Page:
If I asked to hold finger and crush bone, you’d let me.
Let me carry your baggage so you can walk again:
Your mayonnaise-worshipping Grandmother, your
Preachers passionate in their peony garden paradise
Sofas, your sweet tea sticky like tar between your back
Arm where the bottle fell out of your hands and found
Itself home on your skin all shriveled up from the cold
Bath because this is the Deep Fried South: you cannot
Hear the waves taking up the tiny blue rocks, the sharpness
Dousing the air when the day recedes, not the cry of the child
When she gashes her foot on a smashed can of sweet tea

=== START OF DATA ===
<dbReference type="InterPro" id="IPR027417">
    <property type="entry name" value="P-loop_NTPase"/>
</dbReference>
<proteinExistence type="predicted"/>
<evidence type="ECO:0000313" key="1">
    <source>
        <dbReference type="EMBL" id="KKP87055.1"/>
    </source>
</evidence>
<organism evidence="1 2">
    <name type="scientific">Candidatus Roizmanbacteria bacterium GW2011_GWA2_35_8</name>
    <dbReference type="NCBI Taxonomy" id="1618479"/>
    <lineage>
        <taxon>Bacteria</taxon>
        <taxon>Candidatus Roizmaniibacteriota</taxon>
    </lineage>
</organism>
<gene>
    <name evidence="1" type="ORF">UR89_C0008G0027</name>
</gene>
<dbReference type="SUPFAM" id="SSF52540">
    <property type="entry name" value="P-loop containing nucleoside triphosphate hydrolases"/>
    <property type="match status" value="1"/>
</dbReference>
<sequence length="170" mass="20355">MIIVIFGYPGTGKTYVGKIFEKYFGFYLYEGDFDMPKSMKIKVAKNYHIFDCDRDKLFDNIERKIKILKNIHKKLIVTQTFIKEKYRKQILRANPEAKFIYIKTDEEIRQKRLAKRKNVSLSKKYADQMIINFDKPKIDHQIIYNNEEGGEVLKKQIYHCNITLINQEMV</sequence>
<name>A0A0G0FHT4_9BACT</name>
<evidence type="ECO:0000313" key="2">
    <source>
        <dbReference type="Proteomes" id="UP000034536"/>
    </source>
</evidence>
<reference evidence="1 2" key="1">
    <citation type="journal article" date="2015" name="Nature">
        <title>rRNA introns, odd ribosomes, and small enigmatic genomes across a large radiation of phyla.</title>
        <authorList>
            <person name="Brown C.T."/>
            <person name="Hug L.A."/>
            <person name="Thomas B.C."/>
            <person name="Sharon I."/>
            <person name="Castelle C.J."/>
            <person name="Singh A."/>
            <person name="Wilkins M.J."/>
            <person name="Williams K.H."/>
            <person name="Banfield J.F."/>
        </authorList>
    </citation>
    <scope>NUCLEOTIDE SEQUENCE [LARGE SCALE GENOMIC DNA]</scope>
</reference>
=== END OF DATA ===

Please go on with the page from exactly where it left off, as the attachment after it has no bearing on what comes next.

And shrivels up in the sand, smaller than a speck of dust,
Until her mother digs her out from the night darkening
And picks her up again. This is why you don’t go
To the beach anymore: You think there is no one ready
To take you back whole.
Anonymous is an Iowa City resident relaxing at home during the summer before driving off to junior year of college in the neighboring state of Missouri again in the fall.
This article was originally published in Little Village issue 182